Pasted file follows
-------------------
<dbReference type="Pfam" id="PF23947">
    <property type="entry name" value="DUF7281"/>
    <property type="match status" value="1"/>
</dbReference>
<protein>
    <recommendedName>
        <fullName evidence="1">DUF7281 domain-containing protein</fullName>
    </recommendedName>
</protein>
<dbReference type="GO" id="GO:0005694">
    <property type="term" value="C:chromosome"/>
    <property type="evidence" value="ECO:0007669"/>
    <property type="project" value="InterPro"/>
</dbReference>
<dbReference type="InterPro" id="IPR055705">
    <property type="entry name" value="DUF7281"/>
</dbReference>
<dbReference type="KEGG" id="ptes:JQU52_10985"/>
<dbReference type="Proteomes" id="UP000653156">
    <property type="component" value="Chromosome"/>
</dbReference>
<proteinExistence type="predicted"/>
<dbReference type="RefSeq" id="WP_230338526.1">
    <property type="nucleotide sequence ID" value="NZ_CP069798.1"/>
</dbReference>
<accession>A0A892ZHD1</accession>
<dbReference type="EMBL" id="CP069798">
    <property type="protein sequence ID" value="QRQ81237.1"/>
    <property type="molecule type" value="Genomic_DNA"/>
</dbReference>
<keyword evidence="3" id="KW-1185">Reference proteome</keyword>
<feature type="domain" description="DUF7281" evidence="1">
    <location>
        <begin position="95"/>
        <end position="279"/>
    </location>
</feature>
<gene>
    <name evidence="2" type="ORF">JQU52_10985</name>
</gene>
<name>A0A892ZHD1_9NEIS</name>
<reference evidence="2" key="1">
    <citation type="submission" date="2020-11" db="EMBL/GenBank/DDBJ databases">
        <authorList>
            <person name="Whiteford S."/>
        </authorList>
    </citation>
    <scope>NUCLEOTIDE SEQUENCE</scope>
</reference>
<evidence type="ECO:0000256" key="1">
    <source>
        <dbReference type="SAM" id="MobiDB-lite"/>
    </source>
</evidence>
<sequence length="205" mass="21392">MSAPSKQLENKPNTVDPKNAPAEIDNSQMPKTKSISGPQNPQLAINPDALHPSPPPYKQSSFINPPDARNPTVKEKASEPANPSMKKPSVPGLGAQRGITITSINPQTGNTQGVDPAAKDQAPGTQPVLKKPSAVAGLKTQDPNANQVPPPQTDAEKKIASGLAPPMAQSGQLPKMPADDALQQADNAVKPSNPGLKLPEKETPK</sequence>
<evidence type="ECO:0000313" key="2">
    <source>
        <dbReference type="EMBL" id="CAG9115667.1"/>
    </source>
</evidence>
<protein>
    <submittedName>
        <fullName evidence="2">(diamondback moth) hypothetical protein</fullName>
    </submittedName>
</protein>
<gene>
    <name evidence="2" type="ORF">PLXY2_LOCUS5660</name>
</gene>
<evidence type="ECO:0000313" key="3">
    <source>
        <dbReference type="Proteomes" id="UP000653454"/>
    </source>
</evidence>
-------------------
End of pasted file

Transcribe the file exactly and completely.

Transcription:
<dbReference type="Pfam" id="PF23947">
    <property type="entry name" value="DUF7281"/>
    <property type="match status" value="1"/>
</dbReference>
<protein>
    <recommendedName>
        <fullName evidence="1">DUF7281 domain-containing protein</fullName>
    </recommendedName>
</protein>
<dbReference type="GO" id="GO:0005694">
    <property type="term" value="C:chromosome"/>
    <property type="evidence" value="ECO:0007669"/>
    <property type="project" value="InterPro"/>
</dbReference>
<dbReference type="InterPro" id="IPR055705">
    <property type="entry name" value="DUF7281"/>
</dbReference>
<dbReference type="KEGG" id="ptes:JQU52_10985"/>
<dbReference type="Proteomes" id="UP000653156">
    <property type="component" value="Chromosome"/>
</dbReference>
<proteinExistence type="predicted"/>
<dbReference type="RefSeq" id="WP_230338526.1">
    <property type="nucleotide sequence ID" value="NZ_CP069798.1"/>
</dbReference>
<accession>A0A892ZHD1</accession>
<dbReference type="EMBL" id="CP069798">
    <property type="protein sequence ID" value="QRQ81237.1"/>
    <property type="molecule type" value="Genomic_DNA"/>
</dbReference>
<keyword evidence="3" id="KW-1185">Reference proteome</keyword>
<feature type="domain" description="DUF7281" evidence="1">
    <location>
        <begin position="95"/>
        <end position="279"/>
    </location>
</feature>
<gene>
    <name evidence="2" type="ORF">JQU52_10985</name>
</gene>
<name>A0A892ZHD1_9NEIS</name>
<reference evidence="2" key="1">
    <citation type="submission" date="2020-11" db="EMBL/GenBank/DDBJ databases">
        <authorList>
            <person name="Whiteford S."/>
        </authorList>
    </citation>
    <scope>NUCLEOTIDE SEQUENCE</scope>
</reference>
<evidence type="ECO:0000256" key="1">
    <source>
        <dbReference type="SAM" id="MobiDB-lite"/>
    </source>
</evidence>
<sequence length="205" mass="21392">MSAPSKQLENKPNTVDPKNAPAEIDNSQMPKTKSISGPQNPQLAINPDALHPSPPPYKQSSFINPPDARNPTVKEKASEPANPSMKKPSVPGLGAQRGITITSINPQTGNTQGVDPAAKDQAPGTQPVLKKPSAVAGLKTQDPNANQVPPPQTDAEKKIASGLAPPMAQSGQLPKMPADDALQQADNAVKPSNPGLKLPEKETPK</sequence>
<evidence type="ECO:0000313" key="2">
    <source>
        <dbReference type="EMBL" id="CAG9115667.1"/>
    </source>
</evidence>
<protein>
    <submittedName>
        <fullName evidence="2">(diamondback moth) hypothetical protein</fullName>
    </submittedName>
</protein>
<gene>
    <name evidence="2" type="ORF">PLXY2_LOCUS5660</name>
</gene>
<evidence type="ECO:0000313" key="3">
    <source>
        <dbReference type="Proteomes" id="UP000653454"/>
    </source>
</evidence>